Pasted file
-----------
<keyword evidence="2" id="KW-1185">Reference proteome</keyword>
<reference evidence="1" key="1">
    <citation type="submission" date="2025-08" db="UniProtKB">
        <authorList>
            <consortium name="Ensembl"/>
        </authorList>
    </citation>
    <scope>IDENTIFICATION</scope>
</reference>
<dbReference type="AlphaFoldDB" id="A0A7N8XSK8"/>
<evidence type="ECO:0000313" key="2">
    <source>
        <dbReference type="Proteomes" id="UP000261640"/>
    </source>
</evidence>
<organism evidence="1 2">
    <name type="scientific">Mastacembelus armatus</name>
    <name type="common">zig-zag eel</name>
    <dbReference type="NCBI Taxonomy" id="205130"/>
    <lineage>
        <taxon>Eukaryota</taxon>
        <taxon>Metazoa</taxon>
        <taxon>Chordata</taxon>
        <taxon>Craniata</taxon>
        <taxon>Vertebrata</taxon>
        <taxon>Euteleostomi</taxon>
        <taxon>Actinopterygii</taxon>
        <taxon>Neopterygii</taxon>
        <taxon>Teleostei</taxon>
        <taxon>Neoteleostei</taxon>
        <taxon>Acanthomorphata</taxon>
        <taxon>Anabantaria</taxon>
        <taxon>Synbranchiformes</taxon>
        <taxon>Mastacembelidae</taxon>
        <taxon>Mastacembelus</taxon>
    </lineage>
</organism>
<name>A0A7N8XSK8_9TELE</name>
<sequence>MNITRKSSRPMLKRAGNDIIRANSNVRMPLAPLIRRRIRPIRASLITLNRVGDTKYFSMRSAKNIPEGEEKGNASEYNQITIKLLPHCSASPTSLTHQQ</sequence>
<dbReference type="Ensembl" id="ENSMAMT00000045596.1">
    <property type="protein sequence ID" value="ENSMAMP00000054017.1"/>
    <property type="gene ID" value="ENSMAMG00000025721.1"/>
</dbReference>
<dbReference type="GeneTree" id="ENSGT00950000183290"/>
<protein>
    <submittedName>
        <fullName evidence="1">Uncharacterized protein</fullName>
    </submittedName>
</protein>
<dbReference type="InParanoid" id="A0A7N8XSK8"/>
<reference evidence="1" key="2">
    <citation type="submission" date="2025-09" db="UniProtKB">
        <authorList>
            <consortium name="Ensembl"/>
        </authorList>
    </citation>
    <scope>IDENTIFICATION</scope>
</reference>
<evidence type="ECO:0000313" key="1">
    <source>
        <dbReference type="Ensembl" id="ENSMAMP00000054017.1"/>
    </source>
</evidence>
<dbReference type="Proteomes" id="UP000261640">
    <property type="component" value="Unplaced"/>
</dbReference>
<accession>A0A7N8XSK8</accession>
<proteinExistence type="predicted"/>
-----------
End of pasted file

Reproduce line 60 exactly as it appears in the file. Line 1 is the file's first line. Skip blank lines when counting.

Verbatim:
    <source>